This great blue heron was minding her own business as I zoomed around the delta pond curve, headed west along the Willamette River. As daylight faded I could hear the familiar piercing cry of the all too fiesty red-winged blackbird that has claimed the powerline wire that hangs above the greenish brown water. Water that harbors a buffet of nutrients for all levels of the food chain. Vulnerable young fry (fish babies), including species of concern (i.e. salmon, if I recall correctly...) that are, actually, fish food. This widening, spreading, slowing of a section of the Willamette actually is manREmade. Humans trying to reestablish the kind of habitat that naturally occurred there until rampant human development stepped in. Anyways, instead of going off on a rant, let's bring it back to this fascinating bird battle that played out as I watched from the bank above, frantically trying to set my camera for waning daylight (that's my apology for the blurriness).
She moved slowly, stepping through the water as the blackbird flew in with divebombing fury. Hackles were raised, feathers in this case. The heron rumpled her feathers in surprise or anger.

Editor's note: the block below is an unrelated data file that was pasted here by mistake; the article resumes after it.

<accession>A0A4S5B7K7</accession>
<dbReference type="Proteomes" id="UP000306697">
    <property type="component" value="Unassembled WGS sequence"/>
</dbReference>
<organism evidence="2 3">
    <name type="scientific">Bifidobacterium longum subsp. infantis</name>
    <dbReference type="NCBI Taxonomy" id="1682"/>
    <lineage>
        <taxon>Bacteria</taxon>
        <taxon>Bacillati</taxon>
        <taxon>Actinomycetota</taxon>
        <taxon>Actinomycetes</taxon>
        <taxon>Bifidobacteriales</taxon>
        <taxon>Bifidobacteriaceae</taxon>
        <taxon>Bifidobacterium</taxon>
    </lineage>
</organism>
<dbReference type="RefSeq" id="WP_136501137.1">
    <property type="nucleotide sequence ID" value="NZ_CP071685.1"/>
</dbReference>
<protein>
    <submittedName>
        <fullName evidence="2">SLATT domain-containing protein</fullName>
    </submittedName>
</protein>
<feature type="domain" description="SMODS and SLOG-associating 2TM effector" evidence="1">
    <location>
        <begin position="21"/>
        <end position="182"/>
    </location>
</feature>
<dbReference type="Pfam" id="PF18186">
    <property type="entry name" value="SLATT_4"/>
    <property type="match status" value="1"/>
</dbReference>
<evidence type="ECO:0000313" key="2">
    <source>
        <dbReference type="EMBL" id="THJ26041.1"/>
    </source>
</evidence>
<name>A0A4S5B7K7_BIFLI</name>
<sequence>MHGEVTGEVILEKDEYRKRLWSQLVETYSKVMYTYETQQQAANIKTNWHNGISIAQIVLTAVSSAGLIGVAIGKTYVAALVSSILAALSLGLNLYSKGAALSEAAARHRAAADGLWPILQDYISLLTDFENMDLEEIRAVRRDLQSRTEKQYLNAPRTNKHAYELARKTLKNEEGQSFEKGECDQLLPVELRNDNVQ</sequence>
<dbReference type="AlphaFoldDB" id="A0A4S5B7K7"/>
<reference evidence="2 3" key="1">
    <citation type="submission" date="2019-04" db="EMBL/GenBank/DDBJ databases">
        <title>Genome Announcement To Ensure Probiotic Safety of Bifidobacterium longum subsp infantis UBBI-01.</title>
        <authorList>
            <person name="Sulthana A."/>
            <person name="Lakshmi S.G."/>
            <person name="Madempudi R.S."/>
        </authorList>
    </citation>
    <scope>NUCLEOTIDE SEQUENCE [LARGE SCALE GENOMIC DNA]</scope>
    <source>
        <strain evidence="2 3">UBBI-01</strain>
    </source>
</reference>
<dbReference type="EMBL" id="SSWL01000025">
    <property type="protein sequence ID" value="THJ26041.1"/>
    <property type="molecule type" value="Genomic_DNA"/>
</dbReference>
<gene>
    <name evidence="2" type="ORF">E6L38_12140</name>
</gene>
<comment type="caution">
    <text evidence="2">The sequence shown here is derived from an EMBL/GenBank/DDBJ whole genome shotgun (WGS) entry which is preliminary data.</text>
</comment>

Rather than reply with equal force, the heron only kept slowly walking on, step by step, through the water. So what could a tiny red wing blackbird do but to land rumpside (looking at our great blue's beak, do you blame him?) and peck like there's no tomorrow.
Needless to say, the heron didn't seem bothered in the least about the whole situation. So finally, in a huff, the RWBL gave up. The day ended in fledging baby scrub jays, peaceful and serene.
BSc in Biology & Environmental Studies (WWC)
MSc. in Journalism (UOregon)
Check out my bird blog, ramblings on about all the birds in my life..
You can find my published work in Eugene Weekly, Sierra Club, Defenders of Wildlife and WildLensInc.org.